I have frequently shown initiative and leadership abilities by going beyond the remit of my current role in developing magnetic sensing technologies during my PhD. I am working on another project related to developing handheld and rapid diagnostic devices for malaria parasites detection in collaboration with Ugandan company ThinkIT Ltd and Institute of Biodiversity Animal Health and Comparative Medicine at the University of Glasgow. This project aims to implement a handheld and cost-effective smart magnetic platform to detect malaria, that every year kills around 430,000 people and infects more than 200 million globally, according to Médecins Sans Frontières. This is a revolutionary step toward the development of a miniaturized device for magnetic-based malaria diagnostic in several minutes, resulting in improved diagnosis, especially in malaria-affected regions that lack medical resources. I have led a team project with four undergraduates on “Magnetic-assisted Malaria Parasite Detection”, winning first place in the IEEE Circuit and Systems Society Student Design Competition as a representative of IEEE Region 8 (Europe, Middle East and Africa) to attend ISCAS’20 conference (Video: https://youtu.be/a1g4Bj-jgfM). My promising work was recognized as I was awarded the coveted University of Glasgow EPSRC Impact Acceleration Account (IAA) grant of £16,600 and Wellcome Trust Translational Partnership with the Matibabu Ltd in Uganda. I was employed as a Research Technician from February to May 2021 to establish the detection threshold for the handheld magnetic platform, refine and improve the diagnostic capabilities of the electronic components with laboratory-grown human malaria parasites.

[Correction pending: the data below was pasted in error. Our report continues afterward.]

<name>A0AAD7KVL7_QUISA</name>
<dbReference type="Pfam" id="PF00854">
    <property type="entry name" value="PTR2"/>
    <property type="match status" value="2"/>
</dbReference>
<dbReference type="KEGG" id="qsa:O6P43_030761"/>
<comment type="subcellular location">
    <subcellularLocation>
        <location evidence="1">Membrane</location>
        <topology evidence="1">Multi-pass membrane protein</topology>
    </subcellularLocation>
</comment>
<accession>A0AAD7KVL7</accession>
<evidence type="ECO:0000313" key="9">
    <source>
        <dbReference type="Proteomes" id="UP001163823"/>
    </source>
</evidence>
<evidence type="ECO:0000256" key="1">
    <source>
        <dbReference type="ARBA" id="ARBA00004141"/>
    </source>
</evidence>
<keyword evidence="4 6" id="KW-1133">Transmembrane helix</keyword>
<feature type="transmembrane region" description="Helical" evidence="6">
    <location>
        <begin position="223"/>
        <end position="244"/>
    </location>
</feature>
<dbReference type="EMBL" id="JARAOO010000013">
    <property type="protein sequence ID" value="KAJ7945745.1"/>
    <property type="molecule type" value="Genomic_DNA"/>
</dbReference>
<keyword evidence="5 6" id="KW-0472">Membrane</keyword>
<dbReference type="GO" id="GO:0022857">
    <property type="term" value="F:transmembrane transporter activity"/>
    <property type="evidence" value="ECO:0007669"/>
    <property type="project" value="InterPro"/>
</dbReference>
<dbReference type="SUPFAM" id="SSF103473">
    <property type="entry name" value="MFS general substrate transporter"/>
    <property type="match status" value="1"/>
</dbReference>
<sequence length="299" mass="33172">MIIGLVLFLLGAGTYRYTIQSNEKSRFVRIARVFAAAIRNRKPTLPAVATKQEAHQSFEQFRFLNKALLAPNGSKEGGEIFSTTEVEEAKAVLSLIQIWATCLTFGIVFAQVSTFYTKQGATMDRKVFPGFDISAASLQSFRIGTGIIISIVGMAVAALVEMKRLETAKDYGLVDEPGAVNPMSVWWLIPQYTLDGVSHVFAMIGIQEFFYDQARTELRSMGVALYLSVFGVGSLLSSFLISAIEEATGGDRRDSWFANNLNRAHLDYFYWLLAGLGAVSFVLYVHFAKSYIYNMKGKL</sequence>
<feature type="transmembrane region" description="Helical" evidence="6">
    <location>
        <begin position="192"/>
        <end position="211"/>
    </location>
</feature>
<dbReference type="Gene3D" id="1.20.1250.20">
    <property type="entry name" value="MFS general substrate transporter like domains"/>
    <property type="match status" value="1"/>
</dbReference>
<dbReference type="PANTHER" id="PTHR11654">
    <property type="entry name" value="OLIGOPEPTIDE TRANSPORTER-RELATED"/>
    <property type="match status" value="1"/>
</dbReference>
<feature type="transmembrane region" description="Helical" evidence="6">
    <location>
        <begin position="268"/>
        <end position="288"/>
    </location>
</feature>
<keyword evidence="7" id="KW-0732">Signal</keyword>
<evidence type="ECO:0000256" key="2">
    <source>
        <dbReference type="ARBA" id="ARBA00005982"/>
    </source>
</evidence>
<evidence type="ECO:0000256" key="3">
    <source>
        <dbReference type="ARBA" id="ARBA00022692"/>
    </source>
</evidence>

I am co-supervising a PhD (Mr Yuchen Li) and an MEng (Ms María Cerezo Sánchez) student at meLAB. I frequently propose research activity, knowledge exchange, impact and outreach programs towards engaging our research with the public to increase awareness of the impact of our research work. I have disseminated our project outcomes at School’s Open Days, STEMFest, European Researchers’ Night (EXPLORATHON) at the Glasgow Science Center. In addition, I was recently invited to deliver a lecture about “Thin-Film Spintronics for Medical and Industrial Applications” for master students in Physics - Thin Film Devices and Applications Module at the University of the West of Scotland, and another lecture on “Spintronic Devices for Biomedical Biosensing and Non-Volatile In-Memory Computing” for HiSilicon Technologies Co., Ltd. Moreover, I helped organize the Glasgow Research Summer School 2020 with nine undergraduates from University of Electronic Science and Technology of China. During this period, I arranged weekly online seminars and meetings, and supervised them to do an independent research. Furthermore, I was invited to be a conference tutorial “Spintronic Neuromorphic Computing” chair at the 27th IEEE International Conference on Electronics Circuits and Systems in November 2020. I currently have authored and co-authored over 30 peer-reviewed publications in top-tier journals or conference proceedings and acts as a reviewer for several journals and conferences. My recent work on developing modelling and analysis of the magnetic fields from skeletal muscle is under review in Nature Protocols (preprint available in arXiv). The experiments were disrupted because of COVID but I am certain that, if successful, I will have another top paper; in one of the journals of the Nature/Science family.